When CEOs contemplate global warming, they see something they dread: uncertainty. There’s uncertainty about what regulations they will have to meet and about how much the climate will change ? and uncertainty itself poses challenges. Insurance giant Swiss Re sees a threat to its entire industry. The reason: Insurers know how to write policies for every conceivable hazard based on exhaustive study of the past. If floods typically occur in a city every 20 years or so, then it’s a good bet the trend will continue into the future. Global warming throws all that historical data out the window.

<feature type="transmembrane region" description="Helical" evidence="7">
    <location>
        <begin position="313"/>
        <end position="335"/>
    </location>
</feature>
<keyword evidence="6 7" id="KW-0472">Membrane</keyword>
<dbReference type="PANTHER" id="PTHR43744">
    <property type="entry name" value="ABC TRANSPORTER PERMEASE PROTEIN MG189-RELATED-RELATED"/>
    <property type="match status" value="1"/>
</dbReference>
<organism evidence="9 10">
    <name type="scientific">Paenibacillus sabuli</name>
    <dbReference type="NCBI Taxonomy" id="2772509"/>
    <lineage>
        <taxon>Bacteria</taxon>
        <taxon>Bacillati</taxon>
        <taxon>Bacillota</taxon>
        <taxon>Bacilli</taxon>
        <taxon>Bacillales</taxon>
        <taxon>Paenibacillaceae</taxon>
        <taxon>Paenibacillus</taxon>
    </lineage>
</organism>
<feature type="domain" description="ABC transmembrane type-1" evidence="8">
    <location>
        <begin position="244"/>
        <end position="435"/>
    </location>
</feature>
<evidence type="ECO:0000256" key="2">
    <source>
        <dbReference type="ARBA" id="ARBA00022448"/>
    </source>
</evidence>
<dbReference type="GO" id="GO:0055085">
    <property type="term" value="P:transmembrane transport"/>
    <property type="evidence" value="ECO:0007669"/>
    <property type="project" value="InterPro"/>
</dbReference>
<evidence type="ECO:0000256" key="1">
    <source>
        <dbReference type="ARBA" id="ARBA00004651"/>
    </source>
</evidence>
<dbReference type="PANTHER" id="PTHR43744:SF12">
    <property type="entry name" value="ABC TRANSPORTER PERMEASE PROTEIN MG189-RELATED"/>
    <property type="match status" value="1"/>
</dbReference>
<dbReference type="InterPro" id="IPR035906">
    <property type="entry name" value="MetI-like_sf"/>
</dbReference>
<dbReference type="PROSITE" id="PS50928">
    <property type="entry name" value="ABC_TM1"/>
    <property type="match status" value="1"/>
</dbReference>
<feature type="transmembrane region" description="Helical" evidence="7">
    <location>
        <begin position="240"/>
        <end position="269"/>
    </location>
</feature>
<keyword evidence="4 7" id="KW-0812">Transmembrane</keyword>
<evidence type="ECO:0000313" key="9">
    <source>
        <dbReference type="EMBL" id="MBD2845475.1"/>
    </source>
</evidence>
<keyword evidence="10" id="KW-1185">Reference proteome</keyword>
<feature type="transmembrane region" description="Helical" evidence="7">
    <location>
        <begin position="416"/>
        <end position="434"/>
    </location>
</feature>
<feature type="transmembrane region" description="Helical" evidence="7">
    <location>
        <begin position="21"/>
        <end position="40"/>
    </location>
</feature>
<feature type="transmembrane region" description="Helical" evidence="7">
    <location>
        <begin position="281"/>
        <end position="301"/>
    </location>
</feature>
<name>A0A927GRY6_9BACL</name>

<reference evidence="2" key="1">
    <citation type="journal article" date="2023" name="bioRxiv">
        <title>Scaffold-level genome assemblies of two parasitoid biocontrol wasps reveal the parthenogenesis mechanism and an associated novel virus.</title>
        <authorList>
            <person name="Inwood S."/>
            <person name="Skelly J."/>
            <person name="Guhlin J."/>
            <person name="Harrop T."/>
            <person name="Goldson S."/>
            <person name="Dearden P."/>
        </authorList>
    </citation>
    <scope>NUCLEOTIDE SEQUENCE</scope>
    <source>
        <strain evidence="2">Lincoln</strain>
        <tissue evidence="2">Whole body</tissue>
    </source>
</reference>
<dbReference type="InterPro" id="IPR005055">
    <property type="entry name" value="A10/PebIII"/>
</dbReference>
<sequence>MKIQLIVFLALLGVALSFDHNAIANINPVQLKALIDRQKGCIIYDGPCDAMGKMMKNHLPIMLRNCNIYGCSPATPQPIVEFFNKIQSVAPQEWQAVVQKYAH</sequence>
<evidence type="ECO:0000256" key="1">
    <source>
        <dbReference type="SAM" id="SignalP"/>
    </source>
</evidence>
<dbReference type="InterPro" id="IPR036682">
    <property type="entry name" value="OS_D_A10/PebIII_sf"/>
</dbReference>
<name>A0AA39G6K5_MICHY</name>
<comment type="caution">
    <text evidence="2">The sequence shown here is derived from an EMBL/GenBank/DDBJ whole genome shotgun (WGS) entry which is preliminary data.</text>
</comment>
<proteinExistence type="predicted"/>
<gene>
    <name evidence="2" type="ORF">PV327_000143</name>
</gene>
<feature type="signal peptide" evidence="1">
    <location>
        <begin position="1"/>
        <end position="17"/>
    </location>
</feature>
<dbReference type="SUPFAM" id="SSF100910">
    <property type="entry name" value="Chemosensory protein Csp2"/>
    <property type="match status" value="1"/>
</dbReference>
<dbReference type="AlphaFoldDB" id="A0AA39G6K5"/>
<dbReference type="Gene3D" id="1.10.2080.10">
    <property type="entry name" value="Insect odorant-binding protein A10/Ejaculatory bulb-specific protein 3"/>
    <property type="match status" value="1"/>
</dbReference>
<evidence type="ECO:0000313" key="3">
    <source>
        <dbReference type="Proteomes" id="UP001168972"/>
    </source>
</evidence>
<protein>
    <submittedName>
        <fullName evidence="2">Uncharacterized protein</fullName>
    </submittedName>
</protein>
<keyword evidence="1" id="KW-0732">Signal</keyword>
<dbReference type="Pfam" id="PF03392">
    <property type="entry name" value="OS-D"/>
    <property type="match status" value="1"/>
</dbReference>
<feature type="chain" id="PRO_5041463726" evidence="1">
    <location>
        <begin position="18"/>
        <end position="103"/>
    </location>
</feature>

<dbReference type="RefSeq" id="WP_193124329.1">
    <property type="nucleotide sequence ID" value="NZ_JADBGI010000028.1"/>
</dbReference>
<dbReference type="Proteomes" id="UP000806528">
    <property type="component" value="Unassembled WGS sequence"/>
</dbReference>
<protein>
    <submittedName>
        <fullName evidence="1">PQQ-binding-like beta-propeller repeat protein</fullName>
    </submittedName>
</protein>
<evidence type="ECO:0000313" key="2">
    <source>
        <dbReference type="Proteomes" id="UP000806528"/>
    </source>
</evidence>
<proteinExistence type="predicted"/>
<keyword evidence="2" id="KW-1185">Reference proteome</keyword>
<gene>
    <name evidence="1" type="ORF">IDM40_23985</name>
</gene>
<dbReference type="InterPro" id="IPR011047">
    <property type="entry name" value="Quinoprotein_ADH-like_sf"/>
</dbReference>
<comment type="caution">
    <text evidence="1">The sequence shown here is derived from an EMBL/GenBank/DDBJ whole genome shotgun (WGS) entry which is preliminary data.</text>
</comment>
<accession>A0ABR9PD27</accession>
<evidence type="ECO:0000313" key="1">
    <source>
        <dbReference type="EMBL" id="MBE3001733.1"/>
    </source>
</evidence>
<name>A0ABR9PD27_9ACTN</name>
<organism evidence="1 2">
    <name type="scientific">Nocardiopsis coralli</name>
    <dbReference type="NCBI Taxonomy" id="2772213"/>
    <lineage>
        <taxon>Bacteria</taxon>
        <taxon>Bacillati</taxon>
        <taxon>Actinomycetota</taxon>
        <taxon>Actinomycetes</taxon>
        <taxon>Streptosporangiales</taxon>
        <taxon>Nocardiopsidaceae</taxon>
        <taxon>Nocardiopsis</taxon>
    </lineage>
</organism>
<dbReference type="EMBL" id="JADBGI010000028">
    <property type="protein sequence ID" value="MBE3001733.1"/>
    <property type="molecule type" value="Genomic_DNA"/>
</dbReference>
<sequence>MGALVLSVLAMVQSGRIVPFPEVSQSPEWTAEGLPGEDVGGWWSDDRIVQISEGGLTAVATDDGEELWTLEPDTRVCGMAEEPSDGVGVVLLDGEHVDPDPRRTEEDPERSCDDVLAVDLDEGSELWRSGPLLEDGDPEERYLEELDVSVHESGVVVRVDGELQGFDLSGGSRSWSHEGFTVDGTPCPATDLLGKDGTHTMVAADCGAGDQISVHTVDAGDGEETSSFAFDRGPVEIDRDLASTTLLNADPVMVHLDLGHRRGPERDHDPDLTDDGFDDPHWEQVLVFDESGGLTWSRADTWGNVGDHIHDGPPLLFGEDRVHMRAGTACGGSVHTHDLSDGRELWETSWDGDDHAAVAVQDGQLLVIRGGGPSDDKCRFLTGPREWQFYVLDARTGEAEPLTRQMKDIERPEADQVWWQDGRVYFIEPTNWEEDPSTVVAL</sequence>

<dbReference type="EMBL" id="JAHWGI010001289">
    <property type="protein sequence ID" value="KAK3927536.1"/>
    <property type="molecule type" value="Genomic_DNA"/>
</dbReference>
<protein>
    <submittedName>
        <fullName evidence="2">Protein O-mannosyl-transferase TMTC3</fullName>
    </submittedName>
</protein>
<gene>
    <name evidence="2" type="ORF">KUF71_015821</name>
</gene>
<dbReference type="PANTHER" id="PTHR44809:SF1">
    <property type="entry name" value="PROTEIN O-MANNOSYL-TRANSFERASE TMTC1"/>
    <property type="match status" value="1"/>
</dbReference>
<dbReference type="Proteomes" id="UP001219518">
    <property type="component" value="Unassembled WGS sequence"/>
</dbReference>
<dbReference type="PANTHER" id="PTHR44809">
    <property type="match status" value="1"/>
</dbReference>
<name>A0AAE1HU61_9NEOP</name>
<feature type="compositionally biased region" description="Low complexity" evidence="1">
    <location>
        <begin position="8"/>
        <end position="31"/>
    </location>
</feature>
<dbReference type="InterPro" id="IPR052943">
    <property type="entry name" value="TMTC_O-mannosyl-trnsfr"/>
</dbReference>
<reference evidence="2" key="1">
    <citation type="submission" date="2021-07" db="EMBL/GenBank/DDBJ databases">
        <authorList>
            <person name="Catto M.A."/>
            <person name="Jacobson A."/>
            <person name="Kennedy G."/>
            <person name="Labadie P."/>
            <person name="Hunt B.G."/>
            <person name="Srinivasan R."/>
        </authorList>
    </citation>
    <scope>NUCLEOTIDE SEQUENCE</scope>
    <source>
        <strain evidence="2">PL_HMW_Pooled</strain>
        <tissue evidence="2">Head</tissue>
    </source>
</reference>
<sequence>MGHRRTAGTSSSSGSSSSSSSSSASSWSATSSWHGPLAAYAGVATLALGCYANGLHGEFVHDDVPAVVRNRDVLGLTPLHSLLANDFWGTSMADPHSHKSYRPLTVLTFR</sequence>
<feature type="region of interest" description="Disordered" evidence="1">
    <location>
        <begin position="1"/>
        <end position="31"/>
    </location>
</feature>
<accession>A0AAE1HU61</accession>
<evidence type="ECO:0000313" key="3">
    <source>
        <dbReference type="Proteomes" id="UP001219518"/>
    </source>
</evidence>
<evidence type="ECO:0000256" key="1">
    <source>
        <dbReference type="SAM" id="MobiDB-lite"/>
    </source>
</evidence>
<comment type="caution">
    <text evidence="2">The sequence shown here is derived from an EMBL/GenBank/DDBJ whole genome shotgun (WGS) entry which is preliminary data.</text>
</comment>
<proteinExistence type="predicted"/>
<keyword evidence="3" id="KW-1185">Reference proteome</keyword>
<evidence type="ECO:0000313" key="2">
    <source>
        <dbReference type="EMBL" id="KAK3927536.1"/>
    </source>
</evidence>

One of the predicted consequences of higher greenhouse-gas levels, for instance, is more variable weather. Even a heat wave like the one that gripped Britain in 1995 led to losses of 1.5 billion pounds, Swiss Re calculates. So an increase in droughts, floods, and other events “could be financially devastating,” says Christopher Walker, a Swiss Re greenhouse-gas expert.
As it turns out, the story is fairly routine and I’m not even sure its anecdotal evidence really makes the case that corporate America has gotten the message about climate change. Still, it’s worth reading primarily because it is the cover story of Business Week, and that by itself indicates something of a turning point.
Like national healthcare, I suspect that global warming will really get taken seriously only when the business community finally demands it. What Business Week documents is only the first whispers of those demands, but the endgame is already in sight.